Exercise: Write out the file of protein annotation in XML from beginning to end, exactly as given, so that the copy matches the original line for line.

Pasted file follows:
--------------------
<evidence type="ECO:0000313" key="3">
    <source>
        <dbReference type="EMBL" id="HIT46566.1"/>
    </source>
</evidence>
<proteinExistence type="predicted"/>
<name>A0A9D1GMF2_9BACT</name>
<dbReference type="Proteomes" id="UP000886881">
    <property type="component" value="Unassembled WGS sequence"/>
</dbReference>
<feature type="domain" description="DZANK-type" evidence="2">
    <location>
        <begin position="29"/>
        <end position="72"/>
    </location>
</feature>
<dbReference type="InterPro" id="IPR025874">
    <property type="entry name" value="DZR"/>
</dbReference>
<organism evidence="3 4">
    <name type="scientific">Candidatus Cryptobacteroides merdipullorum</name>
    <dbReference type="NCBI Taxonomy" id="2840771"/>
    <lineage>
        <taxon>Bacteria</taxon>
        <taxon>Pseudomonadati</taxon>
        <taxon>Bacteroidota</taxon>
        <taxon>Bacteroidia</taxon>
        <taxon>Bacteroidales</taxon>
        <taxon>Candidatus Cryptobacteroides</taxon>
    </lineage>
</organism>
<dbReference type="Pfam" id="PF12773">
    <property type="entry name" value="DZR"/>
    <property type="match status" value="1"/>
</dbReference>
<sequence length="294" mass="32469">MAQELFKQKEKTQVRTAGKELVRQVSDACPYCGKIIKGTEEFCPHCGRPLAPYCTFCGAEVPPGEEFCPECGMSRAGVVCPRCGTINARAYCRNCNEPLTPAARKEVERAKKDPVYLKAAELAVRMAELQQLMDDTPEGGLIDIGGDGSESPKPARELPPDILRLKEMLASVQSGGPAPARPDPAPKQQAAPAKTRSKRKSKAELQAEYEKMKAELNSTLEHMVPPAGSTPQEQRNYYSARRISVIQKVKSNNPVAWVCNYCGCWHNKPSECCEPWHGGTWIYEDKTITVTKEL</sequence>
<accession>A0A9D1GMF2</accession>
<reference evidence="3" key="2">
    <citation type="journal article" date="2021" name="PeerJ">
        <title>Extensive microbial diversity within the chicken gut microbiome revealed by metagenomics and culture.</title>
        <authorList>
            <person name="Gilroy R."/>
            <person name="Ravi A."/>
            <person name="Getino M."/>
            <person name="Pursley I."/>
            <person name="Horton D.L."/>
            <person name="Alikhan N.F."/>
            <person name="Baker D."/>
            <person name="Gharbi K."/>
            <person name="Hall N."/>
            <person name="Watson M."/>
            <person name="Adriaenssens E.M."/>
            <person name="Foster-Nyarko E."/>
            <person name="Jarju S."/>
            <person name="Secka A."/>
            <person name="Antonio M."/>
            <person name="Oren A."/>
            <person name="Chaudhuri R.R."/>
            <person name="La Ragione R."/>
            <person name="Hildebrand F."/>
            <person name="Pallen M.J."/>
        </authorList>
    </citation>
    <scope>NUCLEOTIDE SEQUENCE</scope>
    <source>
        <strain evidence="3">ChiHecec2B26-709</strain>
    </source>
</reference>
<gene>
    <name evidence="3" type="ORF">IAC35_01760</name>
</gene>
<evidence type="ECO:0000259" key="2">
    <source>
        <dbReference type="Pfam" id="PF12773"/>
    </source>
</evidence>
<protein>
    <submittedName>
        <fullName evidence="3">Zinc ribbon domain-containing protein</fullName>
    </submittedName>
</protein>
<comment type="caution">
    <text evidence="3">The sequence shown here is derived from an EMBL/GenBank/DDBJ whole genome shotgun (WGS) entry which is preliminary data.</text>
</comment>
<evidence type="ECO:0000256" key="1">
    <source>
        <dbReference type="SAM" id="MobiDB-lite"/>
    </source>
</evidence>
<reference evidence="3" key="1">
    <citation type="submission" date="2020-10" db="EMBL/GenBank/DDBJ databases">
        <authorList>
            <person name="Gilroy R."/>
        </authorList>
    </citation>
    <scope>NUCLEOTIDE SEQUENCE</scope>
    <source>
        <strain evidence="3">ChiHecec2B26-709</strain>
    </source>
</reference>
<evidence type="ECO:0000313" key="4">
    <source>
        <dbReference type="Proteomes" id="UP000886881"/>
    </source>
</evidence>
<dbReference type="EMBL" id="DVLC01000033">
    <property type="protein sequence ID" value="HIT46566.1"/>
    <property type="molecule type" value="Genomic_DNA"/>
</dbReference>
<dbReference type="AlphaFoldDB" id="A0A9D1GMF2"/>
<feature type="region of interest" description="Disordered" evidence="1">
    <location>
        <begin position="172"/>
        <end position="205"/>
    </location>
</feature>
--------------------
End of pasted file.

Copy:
<evidence type="ECO:0000313" key="3">
    <source>
        <dbReference type="EMBL" id="HIT46566.1"/>
    </source>
</evidence>
<proteinExistence type="predicted"/>
<name>A0A9D1GMF2_9BACT</name>
<dbReference type="Proteomes" id="UP000886881">
    <property type="component" value="Unassembled WGS sequence"/>
</dbReference>
<feature type="domain" description="DZANK-type" evidence="2">
    <location>
        <begin position="29"/>
        <end position="72"/>
    </location>
</feature>
<dbReference type="InterPro" id="IPR025874">
    <property type="entry name" value="DZR"/>
</dbReference>
<organism evidence="3 4">
    <name type="scientific">Candidatus Cryptobacteroides merdipullorum</name>
    <dbReference type="NCBI Taxonomy" id="2840771"/>
    <lineage>
        <taxon>Bacteria</taxon>
        <taxon>Pseudomonadati</taxon>
        <taxon>Bacteroidota</taxon>
        <taxon>Bacteroidia</taxon>
        <taxon>Bacteroidales</taxon>
        <taxon>Candidatus Cryptobacteroides</taxon>
    </lineage>
</organism>
<dbReference type="Pfam" id="PF12773">
    <property type="entry name" value="DZR"/>
    <property type="match status" value="1"/>
</dbReference>
<sequence length="294" mass="32469">MAQELFKQKEKTQVRTAGKELVRQVSDACPYCGKIIKGTEEFCPHCGRPLAPYCTFCGAEVPPGEEFCPECGMSRAGVVCPRCGTINARAYCRNCNEPLTPAARKEVERAKKDPVYLKAAELAVRMAELQQLMDDTPEGGLIDIGGDGSESPKPARELPPDILRLKEMLASVQSGGPAPARPDPAPKQQAAPAKTRSKRKSKAELQAEYEKMKAELNSTLEHMVPPAGSTPQEQRNYYSARRISVIQKVKSNNPVAWVCNYCGCWHNKPSECCEPWHGGTWIYEDKTITVTKEL</sequence>
<accession>A0A9D1GMF2</accession>
<reference evidence="3" key="2">
    <citation type="journal article" date="2021" name="PeerJ">
        <title>Extensive microbial diversity within the chicken gut microbiome revealed by metagenomics and culture.</title>
        <authorList>
            <person name="Gilroy R."/>
            <person name="Ravi A."/>
            <person name="Getino M."/>
            <person name="Pursley I."/>
            <person name="Horton D.L."/>
            <person name="Alikhan N.F."/>
            <person name="Baker D."/>
            <person name="Gharbi K."/>
            <person name="Hall N."/>
            <person name="Watson M."/>
            <person name="Adriaenssens E.M."/>
            <person name="Foster-Nyarko E."/>
            <person name="Jarju S."/>
            <person name="Secka A."/>
            <person name="Antonio M."/>
            <person name="Oren A."/>
            <person name="Chaudhuri R.R."/>
            <person name="La Ragione R."/>
            <person name="Hildebrand F."/>
            <person name="Pallen M.J."/>
        </authorList>
    </citation>
    <scope>NUCLEOTIDE SEQUENCE</scope>
    <source>
        <strain evidence="3">ChiHecec2B26-709</strain>
    </source>
</reference>
<gene>
    <name evidence="3" type="ORF">IAC35_01760</name>
</gene>
<evidence type="ECO:0000259" key="2">
    <source>
        <dbReference type="Pfam" id="PF12773"/>
    </source>
</evidence>
<protein>
    <submittedName>
        <fullName evidence="3">Zinc ribbon domain-containing protein</fullName>
    </submittedName>
</protein>
<comment type="caution">
    <text evidence="3">The sequence shown here is derived from an EMBL/GenBank/DDBJ whole genome shotgun (WGS) entry which is preliminary data.</text>
</comment>
<evidence type="ECO:0000256" key="1">
    <source>
        <dbReference type="SAM" id="MobiDB-lite"/>
    </source>
</evidence>
<reference evidence="3" key="1">
    <citation type="submission" date="2020-10" db="EMBL/GenBank/DDBJ databases">
        <authorList>
            <person name="Gilroy R."/>
        </authorList>
    </citation>
    <scope>NUCLEOTIDE SEQUENCE</scope>
    <source>
        <strain evidence="3">ChiHecec2B26-709</strain>
    </source>
</reference>
<evidence type="ECO:0000313" key="4">
    <source>
        <dbReference type="Proteomes" id="UP000886881"/>
    </source>
</evidence>
<dbReference type="EMBL" id="DVLC01000033">
    <property type="protein sequence ID" value="HIT46566.1"/>
    <property type="molecule type" value="Genomic_DNA"/>
</dbReference>
<dbReference type="AlphaFoldDB" id="A0A9D1GMF2"/>
<feature type="region of interest" description="Disordered" evidence="1">
    <location>
        <begin position="172"/>
        <end position="205"/>
    </location>
</feature>